We speak about AudioCD, not about MP3 collections: these are two absolutely different things. Audio CDs offer reference sound quality, because they capture everything without any clipping or compression. What concerns MP3 collections, they are just compressed CD tracks recorded on a CD. Music in AudioCD format has strict technical parameters, which cannot be changed. That's why it's possible to calculate the total length of a disc - 74 or 80 minutes (an album may be shorter, of course). You can copy music from a CD to your computer, but it's not very easy. In order to save your music to a hard drive, CD tracks should be encoded into any audio format. You can do it with various programs - for example, Windows Media Player, which can be found in most computers. The audio quality will depend on encoding options. The higher audio quality, the larger your audio files will be. However, this is already the next point :)
Digital data from a CD can be read 1:1 and recorded as a WAV PCM file. As no details are lost, this operation is fully reversible - you can record a CD from your files. It will be almost the same or absolutely identical (if you didn't break tracks into files) as the original CD. The advantage of this format is that it's lossless. However, from the point of view of portable devices, such files are too big: one minute of music in this format requires over 10 MB of disc space. Besides, WAV support is not available in all players: HDD players tend to support this format, while flash players usually don't.
There exist methods to compress music, when some audio data are lost. For example, MP3, WMA, OGG, AAC, etc. It's these formats that are supported by all modern players. But this support is limited. For example, any player supports MP3. WMA is supported by 3/4 of the modern devices. However, only 30-40% of modern players support OGG and AAC.
An encoding program can compress original audio from a CD several times. However, the file size is relatively big - a usual CD can be compressed twofold. However, original audio is not clipped. While lossy formats just sound like the original audio CD, lossless formats provide original sound, which is compressed to take less storage space. There are several lossless codecs and formats. The most popular is the format used by Apple - it's supported in all iPods but shuffle. You may also come across such formats as FLAC and APE. These formats are especially promising from the point of view of their top audio quality - they are no worse than WAV PCM, but they take up 50% less storage space and they support tags (we'll touch upon them below).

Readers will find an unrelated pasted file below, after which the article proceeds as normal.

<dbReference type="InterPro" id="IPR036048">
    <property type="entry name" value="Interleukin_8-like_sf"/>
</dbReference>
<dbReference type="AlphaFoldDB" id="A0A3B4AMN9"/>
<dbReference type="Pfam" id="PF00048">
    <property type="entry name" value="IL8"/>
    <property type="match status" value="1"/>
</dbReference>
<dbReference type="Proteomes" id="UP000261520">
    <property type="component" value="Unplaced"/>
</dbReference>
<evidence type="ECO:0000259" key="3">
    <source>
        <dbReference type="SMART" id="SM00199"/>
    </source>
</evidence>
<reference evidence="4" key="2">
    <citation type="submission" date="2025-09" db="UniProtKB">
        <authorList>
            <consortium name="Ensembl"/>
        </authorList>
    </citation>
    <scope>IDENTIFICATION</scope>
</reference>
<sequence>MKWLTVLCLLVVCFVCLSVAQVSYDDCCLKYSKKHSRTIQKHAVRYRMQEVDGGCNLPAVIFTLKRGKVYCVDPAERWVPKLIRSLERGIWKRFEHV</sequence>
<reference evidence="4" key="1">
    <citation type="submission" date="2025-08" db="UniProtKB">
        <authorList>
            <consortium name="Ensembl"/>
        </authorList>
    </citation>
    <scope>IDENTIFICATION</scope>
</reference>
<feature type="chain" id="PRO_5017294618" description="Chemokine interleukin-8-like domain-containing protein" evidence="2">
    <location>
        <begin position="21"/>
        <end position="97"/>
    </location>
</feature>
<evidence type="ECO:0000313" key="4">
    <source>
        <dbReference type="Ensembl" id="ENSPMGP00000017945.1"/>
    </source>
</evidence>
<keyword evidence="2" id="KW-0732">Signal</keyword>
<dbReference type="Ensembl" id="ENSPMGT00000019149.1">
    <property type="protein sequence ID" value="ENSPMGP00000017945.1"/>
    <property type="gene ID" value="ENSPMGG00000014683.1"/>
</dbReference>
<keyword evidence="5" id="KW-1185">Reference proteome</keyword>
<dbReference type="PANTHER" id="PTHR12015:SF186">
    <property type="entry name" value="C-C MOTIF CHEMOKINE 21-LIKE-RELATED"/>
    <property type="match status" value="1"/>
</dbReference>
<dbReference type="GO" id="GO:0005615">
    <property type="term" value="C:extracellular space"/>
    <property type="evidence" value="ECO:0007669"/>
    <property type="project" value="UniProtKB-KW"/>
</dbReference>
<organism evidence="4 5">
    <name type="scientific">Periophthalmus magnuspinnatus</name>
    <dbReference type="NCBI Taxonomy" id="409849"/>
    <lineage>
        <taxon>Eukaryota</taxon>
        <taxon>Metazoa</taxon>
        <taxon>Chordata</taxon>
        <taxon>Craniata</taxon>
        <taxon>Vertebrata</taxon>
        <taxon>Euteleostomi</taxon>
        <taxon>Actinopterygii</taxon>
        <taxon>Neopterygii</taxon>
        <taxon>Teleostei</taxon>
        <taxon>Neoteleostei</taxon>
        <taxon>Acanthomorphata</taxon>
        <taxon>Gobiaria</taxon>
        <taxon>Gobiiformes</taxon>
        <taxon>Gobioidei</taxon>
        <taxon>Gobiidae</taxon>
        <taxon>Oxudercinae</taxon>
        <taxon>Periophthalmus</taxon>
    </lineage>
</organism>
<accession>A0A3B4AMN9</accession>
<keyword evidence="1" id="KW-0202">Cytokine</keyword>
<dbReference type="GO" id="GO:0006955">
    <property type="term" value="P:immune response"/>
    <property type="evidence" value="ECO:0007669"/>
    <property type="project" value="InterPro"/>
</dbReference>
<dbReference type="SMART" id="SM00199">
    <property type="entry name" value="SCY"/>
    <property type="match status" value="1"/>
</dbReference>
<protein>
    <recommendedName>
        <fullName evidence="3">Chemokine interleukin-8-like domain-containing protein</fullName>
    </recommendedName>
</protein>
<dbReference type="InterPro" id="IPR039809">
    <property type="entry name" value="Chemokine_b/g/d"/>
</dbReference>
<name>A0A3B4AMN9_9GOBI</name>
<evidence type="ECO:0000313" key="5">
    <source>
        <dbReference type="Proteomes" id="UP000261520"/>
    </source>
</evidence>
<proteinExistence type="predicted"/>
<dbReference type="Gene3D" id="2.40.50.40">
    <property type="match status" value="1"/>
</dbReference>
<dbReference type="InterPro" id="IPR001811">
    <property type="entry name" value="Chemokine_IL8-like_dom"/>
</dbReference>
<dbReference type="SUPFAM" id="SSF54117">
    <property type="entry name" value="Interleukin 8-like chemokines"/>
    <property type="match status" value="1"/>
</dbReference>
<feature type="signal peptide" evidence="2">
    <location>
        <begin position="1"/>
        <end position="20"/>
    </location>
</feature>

Regardless of a format, music files differ by compression quality. The main parameters here are bit rate and sampling rate. Bit rates vary much in music files. The higher the bit rate (all other things being equal), the higher the audio quality. The highest audio quality is provided by bit rates starting from 128 Kbps and higher. Lower bit rates are used only when audio quality is not critical, for example for voice recording. Besides, it's agreed that 320 Kbps hardly differs from the original audio track. However, it's a subjective factor, which depends on a given person, ear for music, and sensitivity. By the way, the bit rate of audio CDs is 1411 Kbps. As we can see, there is a great difference between compressed and uncompressed audio. Audio file size grows proportionally to its bit rate. The lower the bit rate, the smaller the audio file, the lower audio quality, and vice versa. Let's describe the notions of bit rate and sampling rate.